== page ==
Strengthening the Base in Houston

By Maria Moser, Midwest Regional Director, Education, NCLR

Charter school boards have a unique responsibility as guardians of the public trust that created the charter itself. Yet many small independent charter schools do not have access to training and support for this critical work. Through Strengthening the Base, a project funded by the Walton Family Foundation and launched in 2014, NCLR has trained board members from nine participating schools that collectively serve more than 7,000 students through meetings, webinars, and on-site trainings across the country.

Last month, NCLR and AAMA, an NCLR Affiliate, hosted the Strengthening the Base spring meeting at George I. Sanchez Charter School. Board members and directors from NCLR Affiliate schools across the country gathered for NCLR’s personalized, hands-on training. Participants also had an opportunity to tour the school facility and learn about its work from Principal John De La Cruz.

We have learned a few key lessons from this work so far:

  • Charter school boards want support and connection. Our board members are passionate about their schools and the responsibility that accompanies board leadership, but they are often isolated, particularly those in smaller communities with few charter schools. Our cohort meetings provide a chance to share best practices and strategize about common challenges.
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Our board members coming together to share updates.

“The presentations from other schools on best practices were excellent. It was great having an opportunity to see where other schools were in their respective development and growth.” –Participant evaluation

  • Charter school boards are busy and need dedicated time for critical reflection and planning. Charter school boards meet more often than other nonprofit boards—usually monthly. With a constantly revolving academic calendar, meetings can be overwhelmed by small details and immediate concerns. Strengthening the Base provides on-site, full-day retreats for each board to reflect on its priorities and progress. In the second year of this work, each school’s board will revise its self-evaluation and begin self-evaluations for individual board members.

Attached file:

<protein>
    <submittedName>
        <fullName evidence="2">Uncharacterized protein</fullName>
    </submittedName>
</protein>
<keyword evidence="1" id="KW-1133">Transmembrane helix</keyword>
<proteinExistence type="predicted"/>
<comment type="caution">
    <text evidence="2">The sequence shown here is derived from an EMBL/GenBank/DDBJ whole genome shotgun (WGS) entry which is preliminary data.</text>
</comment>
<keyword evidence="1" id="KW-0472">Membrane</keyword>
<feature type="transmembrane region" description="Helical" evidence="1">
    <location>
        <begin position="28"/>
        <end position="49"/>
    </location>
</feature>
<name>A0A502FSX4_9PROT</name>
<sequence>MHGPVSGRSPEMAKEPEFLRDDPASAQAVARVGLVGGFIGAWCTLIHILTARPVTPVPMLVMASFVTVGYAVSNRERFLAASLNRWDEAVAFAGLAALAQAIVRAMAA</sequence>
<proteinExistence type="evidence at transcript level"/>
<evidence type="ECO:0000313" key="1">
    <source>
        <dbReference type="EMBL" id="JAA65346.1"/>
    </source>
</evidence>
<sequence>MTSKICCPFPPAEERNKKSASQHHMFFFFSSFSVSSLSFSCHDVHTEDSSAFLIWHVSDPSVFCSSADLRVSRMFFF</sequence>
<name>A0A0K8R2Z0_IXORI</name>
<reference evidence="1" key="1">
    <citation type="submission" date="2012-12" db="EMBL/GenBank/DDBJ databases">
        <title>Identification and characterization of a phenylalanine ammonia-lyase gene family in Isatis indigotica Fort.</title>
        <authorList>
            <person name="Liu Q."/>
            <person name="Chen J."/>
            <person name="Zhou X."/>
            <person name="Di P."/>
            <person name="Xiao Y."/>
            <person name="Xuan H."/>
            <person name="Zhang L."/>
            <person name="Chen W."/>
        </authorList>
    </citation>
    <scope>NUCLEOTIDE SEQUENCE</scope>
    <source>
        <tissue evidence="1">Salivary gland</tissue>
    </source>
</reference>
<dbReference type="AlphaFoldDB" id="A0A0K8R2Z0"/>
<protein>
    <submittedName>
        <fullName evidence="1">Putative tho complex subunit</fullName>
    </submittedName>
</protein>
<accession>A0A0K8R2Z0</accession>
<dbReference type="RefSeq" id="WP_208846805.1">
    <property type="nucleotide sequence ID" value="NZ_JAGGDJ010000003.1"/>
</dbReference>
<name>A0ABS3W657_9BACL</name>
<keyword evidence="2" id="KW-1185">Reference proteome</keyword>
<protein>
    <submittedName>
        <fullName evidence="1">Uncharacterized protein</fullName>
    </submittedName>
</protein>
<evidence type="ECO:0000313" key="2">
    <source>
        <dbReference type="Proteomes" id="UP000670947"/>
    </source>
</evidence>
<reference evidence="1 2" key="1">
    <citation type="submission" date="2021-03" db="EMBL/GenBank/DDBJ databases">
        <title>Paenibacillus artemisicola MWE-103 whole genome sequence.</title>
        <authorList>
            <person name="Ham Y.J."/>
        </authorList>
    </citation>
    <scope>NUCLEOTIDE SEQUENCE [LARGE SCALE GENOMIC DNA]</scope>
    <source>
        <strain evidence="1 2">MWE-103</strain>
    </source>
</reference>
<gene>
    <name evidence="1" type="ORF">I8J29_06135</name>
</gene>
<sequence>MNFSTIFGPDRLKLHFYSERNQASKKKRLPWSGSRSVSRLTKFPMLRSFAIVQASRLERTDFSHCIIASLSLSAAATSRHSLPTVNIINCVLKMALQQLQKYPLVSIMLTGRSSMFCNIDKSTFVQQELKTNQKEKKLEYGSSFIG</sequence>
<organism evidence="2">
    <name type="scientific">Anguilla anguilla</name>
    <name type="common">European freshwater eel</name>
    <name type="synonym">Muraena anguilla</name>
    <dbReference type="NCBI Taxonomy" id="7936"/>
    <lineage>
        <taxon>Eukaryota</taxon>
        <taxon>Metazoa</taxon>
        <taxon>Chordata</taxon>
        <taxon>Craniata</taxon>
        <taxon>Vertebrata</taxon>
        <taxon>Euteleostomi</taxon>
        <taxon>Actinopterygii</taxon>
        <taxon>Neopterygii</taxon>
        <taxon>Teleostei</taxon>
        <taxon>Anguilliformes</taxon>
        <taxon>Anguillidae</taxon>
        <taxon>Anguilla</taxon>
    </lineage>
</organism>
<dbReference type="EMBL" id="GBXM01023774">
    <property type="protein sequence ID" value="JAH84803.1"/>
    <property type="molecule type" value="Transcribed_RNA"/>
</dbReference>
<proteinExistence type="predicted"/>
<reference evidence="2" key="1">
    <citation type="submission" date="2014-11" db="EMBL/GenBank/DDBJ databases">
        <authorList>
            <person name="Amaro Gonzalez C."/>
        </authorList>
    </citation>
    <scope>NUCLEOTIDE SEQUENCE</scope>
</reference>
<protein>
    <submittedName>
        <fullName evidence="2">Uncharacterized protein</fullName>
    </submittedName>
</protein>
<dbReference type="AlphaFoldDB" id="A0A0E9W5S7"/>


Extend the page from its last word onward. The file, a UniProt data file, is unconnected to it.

“Meeting as a cohort allows us to step away from the day-to-day work and refocus on the importance of the project.” –Participant evaluation

MAAC Community Charter School’s Education Advisory Committee gathered in October to create goals for the year.

MAAC Community Charter School’s Education Advisory Committee gathered in October to create goals for the year.

  • Charter school boards need help translating education jargon into “real world” meaning. Our board members often bring a great deal of experience from their fields, including law, higher education, nonprofit management, and business, but they may be unsure of how to translate this expertise into the K–12 world, which has its own set of jargon and rules. Orientations for new members and regular updates for everyone on the changing world of K–12 policy are essential. At the Strengthening the Base meeting, NCLR’s Leticia de la Vara provided updates on national education policy issues, including reauthorization of the Elementary and Secondary Education Act (ESEA) and the Common Core State Standards.
  • Boards need tools. Small charter schools are often unaware of the resources available to help them work more effectively. Through webinars and meetings, Strengthening the Base has given board members the opportunity to share best practices and apply them to their work. At our March meeting, we compared several examples of leadership evaluation policies and standards, and we worked in small groups to create models of how these standards could be used in our own communities. By the end of the school year, all participant schools will have a revised leadership evaluation that reflects their unique situation while using best practices from across the country.
Two board members analyze the Education Leadership Policy Standards established by the Council of Chief State School Officers and compare them to school leadership indicators.

Two board members analyze the Education Leadership Policy Standards established by the Council of Chief State School Officers and compare them to school leadership indicators.

Strengthening the Base has given cohort schools a sense of camaraderie and a set of valuable tools and skills to improve their governance. NCLR will expand this work to the larger NCLR School Network at our Good Governance Summit on July 9–10 in Kansas City, Mo. Register for the summit today!